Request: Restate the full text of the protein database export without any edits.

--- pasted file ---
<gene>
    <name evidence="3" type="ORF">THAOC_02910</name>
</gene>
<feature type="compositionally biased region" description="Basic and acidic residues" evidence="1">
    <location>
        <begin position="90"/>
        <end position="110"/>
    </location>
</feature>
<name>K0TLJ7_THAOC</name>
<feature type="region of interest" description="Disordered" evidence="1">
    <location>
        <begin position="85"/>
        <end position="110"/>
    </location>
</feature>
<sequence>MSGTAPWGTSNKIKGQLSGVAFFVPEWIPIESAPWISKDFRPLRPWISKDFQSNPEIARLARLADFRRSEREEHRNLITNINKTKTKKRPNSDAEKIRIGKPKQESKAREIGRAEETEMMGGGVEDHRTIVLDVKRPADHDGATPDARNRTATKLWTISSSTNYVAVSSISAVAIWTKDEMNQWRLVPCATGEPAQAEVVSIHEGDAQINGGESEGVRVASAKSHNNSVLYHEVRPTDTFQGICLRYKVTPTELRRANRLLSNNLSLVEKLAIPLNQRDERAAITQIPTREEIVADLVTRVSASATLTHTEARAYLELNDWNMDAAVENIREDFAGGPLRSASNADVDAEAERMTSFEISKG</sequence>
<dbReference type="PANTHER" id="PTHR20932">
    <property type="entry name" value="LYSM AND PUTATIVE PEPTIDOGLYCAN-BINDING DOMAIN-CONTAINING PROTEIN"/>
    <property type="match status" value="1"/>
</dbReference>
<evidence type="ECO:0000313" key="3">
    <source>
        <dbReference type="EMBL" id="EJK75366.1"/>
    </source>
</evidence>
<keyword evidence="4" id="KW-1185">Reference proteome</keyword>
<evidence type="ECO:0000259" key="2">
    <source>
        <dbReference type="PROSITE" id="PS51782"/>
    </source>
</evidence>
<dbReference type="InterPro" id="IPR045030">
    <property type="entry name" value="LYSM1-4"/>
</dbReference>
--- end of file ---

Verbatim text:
<gene>
    <name evidence="3" type="ORF">THAOC_02910</name>
</gene>
<feature type="compositionally biased region" description="Basic and acidic residues" evidence="1">
    <location>
        <begin position="90"/>
        <end position="110"/>
    </location>
</feature>
<name>K0TLJ7_THAOC</name>
<feature type="region of interest" description="Disordered" evidence="1">
    <location>
        <begin position="85"/>
        <end position="110"/>
    </location>
</feature>
<sequence>MSGTAPWGTSNKIKGQLSGVAFFVPEWIPIESAPWISKDFRPLRPWISKDFQSNPEIARLARLADFRRSEREEHRNLITNINKTKTKKRPNSDAEKIRIGKPKQESKAREIGRAEETEMMGGGVEDHRTIVLDVKRPADHDGATPDARNRTATKLWTISSSTNYVAVSSISAVAIWTKDEMNQWRLVPCATGEPAQAEVVSIHEGDAQINGGESEGVRVASAKSHNNSVLYHEVRPTDTFQGICLRYKVTPTELRRANRLLSNNLSLVEKLAIPLNQRDERAAITQIPTREEIVADLVTRVSASATLTHTEARAYLELNDWNMDAAVENIREDFAGGPLRSASNADVDAEAERMTSFEISKG</sequence>
<dbReference type="PANTHER" id="PTHR20932">
    <property type="entry name" value="LYSM AND PUTATIVE PEPTIDOGLYCAN-BINDING DOMAIN-CONTAINING PROTEIN"/>
    <property type="match status" value="1"/>
</dbReference>
<evidence type="ECO:0000313" key="3">
    <source>
        <dbReference type="EMBL" id="EJK75366.1"/>
    </source>
</evidence>
<keyword evidence="4" id="KW-1185">Reference proteome</keyword>
<evidence type="ECO:0000259" key="2">
    <source>
        <dbReference type="PROSITE" id="PS51782"/>
    </source>
</evidence>
<dbReference type="InterPro" id="IPR045030">
    <property type="entry name" value="LYSM1-4"/>
</dbReference>